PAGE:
White House’s Rollback of Transgender Rights Won’t Affect the U


By Katie Buda

President Donald Trump’s administration revoked federal protections for transgender students at public schools and universities Wednesday night. Protections pushed by former President Barack Obama urged universities to allow transgender students to use the bathroom for the gender which they identify with.

The University of Utah will make no changes to its current policy which calls for equal rights for transgender students.

In President Obama’s 2016 “Dear Colleague” letter, he set guidelines for public universities to permit transgender students to use bathrooms and locker rooms corresponding with their gender identity. Stated in the letter were specific directions: “Schools must allow transgender students access to such facilities consistent with their gender identity.”

Amy Wildermuth, Associate Vice President for Academic Affairs, said the U has its own anti-discrimination policy known as 1-012.  Since 2009—seven years before President Obama issued LGBTQ provisions for public schools— the policy has protected gender identity and gender expression.

“We committed then and we reaffirm again today that we will not discriminate against those who are transgender,” Wildermuth said.

President Obama’s letter stated: “A school may not, however, adopt or adhere to requirements that rely on overly broad generalizations [about gender identity]”  The U’s policy, however, fails to mention bathrooms, transgender students and stereotypes made in same-sex athletics about the difference between transgender students and other students.

Though, Wildermuth did affirm the U’s inclusive stance on toilet usage. “Our policy for many years has permitted transgender students to use the bathroom that accords with their gender identity.”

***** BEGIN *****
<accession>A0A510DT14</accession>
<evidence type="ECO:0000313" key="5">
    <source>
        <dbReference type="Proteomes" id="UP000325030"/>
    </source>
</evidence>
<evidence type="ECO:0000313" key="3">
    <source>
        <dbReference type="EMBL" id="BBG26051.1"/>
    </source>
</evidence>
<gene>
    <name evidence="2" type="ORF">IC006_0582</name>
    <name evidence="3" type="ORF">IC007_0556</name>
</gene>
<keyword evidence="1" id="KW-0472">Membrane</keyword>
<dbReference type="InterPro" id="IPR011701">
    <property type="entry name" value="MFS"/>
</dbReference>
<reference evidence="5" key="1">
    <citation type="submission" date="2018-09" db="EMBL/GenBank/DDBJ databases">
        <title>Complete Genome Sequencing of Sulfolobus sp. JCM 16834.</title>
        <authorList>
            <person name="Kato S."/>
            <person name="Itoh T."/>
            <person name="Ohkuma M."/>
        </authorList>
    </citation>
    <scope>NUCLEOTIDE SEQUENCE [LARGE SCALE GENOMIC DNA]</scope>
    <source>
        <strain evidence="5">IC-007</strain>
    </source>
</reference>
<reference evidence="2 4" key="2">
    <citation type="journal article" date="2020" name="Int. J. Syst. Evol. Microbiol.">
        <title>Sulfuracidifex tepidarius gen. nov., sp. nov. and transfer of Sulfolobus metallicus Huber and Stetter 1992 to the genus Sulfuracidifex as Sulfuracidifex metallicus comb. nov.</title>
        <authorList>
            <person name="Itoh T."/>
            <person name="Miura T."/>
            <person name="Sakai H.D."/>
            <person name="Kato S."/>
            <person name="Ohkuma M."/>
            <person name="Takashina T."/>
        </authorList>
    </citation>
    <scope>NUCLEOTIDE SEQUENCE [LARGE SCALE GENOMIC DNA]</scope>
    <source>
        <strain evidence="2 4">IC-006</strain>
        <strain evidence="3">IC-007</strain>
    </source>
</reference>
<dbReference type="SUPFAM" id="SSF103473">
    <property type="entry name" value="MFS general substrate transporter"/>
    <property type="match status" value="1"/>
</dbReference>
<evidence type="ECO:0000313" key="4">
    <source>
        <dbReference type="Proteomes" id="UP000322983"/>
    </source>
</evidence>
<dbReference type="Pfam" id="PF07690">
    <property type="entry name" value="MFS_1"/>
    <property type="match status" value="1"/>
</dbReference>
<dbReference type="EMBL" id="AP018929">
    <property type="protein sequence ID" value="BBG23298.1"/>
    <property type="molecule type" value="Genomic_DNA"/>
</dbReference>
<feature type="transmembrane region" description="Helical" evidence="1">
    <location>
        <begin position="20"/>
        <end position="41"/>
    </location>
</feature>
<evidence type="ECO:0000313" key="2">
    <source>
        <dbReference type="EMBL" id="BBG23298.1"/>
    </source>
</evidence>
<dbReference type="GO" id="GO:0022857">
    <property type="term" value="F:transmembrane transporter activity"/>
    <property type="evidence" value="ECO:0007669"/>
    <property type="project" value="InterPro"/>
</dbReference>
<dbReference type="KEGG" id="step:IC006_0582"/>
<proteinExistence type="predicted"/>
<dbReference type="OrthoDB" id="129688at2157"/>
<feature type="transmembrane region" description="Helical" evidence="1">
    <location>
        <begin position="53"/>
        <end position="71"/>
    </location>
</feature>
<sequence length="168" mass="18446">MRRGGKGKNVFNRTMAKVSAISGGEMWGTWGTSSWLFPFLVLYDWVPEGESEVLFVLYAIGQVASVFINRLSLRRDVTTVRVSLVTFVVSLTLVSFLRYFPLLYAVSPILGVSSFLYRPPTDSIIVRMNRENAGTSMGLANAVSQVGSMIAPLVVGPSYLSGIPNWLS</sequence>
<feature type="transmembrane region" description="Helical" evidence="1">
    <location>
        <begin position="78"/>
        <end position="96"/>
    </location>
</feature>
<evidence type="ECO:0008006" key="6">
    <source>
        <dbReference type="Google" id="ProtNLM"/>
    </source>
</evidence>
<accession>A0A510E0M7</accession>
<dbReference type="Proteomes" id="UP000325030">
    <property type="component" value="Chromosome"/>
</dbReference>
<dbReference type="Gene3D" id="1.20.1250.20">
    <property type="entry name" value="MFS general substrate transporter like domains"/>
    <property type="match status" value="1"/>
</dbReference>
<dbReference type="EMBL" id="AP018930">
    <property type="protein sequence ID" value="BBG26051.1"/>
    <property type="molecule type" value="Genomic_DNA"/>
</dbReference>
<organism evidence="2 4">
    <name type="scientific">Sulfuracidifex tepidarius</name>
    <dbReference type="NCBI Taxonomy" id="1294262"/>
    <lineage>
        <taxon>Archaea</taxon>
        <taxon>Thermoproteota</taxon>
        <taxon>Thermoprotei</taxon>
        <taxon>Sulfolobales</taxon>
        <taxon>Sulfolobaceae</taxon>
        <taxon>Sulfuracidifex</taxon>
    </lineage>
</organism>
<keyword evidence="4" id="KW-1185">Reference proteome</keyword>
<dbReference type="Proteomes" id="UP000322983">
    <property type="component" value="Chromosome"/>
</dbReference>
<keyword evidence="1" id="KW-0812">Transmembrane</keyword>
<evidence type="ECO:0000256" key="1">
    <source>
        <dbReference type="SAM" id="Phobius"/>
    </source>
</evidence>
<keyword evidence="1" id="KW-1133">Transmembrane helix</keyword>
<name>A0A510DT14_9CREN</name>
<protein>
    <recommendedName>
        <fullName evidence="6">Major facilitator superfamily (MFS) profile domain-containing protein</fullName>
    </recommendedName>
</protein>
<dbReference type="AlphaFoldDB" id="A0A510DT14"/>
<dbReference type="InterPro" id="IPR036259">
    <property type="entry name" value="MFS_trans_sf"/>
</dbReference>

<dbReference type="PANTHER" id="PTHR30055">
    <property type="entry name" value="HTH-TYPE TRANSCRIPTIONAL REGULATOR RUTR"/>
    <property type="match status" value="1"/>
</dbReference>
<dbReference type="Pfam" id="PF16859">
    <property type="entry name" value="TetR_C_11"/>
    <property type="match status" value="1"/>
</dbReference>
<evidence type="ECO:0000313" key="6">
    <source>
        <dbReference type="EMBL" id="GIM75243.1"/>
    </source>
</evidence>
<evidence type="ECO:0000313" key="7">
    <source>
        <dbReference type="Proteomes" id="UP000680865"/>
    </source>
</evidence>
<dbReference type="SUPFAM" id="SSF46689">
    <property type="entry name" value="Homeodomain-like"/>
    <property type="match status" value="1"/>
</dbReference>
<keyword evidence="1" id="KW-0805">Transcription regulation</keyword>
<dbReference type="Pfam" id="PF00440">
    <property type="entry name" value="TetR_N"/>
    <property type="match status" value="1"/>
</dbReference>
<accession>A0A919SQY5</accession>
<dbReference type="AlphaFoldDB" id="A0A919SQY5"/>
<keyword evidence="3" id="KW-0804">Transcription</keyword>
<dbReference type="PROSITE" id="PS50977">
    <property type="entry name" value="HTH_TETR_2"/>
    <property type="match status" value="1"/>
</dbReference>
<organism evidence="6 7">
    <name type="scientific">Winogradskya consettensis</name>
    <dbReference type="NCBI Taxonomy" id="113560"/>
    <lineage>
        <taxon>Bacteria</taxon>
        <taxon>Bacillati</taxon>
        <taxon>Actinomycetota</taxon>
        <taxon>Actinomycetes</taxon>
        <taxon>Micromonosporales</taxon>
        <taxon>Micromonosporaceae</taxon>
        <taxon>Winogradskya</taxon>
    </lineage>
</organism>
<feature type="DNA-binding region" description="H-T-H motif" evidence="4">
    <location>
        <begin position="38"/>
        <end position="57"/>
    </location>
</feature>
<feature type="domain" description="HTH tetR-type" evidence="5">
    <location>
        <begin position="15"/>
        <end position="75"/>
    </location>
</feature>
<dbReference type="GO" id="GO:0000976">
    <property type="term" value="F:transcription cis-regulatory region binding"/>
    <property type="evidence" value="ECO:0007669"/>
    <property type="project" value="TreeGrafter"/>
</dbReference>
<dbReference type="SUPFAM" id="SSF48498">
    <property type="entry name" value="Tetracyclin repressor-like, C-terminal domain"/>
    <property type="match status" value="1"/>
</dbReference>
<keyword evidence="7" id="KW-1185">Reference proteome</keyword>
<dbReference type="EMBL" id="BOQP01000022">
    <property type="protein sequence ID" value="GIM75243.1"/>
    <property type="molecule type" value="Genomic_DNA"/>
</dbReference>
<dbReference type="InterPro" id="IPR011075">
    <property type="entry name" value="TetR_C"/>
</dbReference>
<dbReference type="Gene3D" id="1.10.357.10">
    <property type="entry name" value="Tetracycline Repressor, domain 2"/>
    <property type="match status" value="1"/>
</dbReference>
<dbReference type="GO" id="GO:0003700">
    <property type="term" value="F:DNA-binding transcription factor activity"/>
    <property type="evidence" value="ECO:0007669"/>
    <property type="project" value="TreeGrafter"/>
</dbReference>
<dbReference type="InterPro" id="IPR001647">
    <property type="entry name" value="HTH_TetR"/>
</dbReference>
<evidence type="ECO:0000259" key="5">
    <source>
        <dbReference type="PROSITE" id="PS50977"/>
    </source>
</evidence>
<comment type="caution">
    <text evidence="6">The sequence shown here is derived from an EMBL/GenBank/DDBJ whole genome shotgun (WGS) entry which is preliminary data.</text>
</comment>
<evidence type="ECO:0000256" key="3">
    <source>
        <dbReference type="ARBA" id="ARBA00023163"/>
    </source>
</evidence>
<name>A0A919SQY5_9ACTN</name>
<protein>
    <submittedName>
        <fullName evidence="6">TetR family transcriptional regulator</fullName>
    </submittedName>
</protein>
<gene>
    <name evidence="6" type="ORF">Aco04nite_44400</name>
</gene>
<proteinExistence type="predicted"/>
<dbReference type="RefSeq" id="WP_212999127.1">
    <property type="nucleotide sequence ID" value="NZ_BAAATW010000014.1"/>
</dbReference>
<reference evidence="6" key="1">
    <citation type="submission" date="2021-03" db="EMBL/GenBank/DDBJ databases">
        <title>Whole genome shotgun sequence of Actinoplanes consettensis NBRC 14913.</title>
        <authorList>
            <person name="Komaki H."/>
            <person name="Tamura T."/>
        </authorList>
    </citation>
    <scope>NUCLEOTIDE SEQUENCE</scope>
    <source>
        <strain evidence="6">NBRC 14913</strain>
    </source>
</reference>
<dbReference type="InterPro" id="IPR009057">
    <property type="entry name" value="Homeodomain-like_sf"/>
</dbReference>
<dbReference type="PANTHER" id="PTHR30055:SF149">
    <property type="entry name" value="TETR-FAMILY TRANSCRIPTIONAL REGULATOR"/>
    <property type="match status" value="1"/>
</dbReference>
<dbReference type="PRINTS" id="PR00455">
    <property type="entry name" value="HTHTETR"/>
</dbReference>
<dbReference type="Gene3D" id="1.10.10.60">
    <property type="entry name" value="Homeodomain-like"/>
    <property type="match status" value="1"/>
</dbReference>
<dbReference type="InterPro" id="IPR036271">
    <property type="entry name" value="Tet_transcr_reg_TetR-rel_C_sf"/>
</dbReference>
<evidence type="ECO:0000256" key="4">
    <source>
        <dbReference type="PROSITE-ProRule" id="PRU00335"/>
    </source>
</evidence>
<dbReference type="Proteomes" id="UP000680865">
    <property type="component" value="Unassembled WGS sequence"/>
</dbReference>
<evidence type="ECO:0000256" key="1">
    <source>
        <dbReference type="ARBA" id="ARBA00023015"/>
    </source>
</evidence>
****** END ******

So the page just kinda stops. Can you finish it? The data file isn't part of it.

“Nothing has changed,” she added.

51 gender-neutral restrooms can be found on the U’s campus. Additionally, all impending building designs include bathrooms without male and female designations, Goldsmith mentioned. “We have new standards for future buildings that will accommodate configurations for bathrooms,” she said.

Utah Gov. Gary Herbert voiced his opposition to the Obama guidance last year, saying it could aggravate bullying of transgender students. Other Utah lawmakers accused “federal outreach.”

Wheeler Heck, a student who identifies as LGTBQ, says he doesn’t like the idea of the government mandating university policies but believes most public schools will protect transgender students.  “Government telling schools how to act is unnecessary,” Heck, who volunteers in the U’s Title IX office, said. “If we’re being nice to others, we don’t need to be told how to act.”

Heck echoed the opinion of the U—if universities “care about students,” they will accommodate them.

“We [Title IX office] want them to feel like they’re apart of this school, this country and this world,” Heck said.

“Regardless of political policies,” he added.


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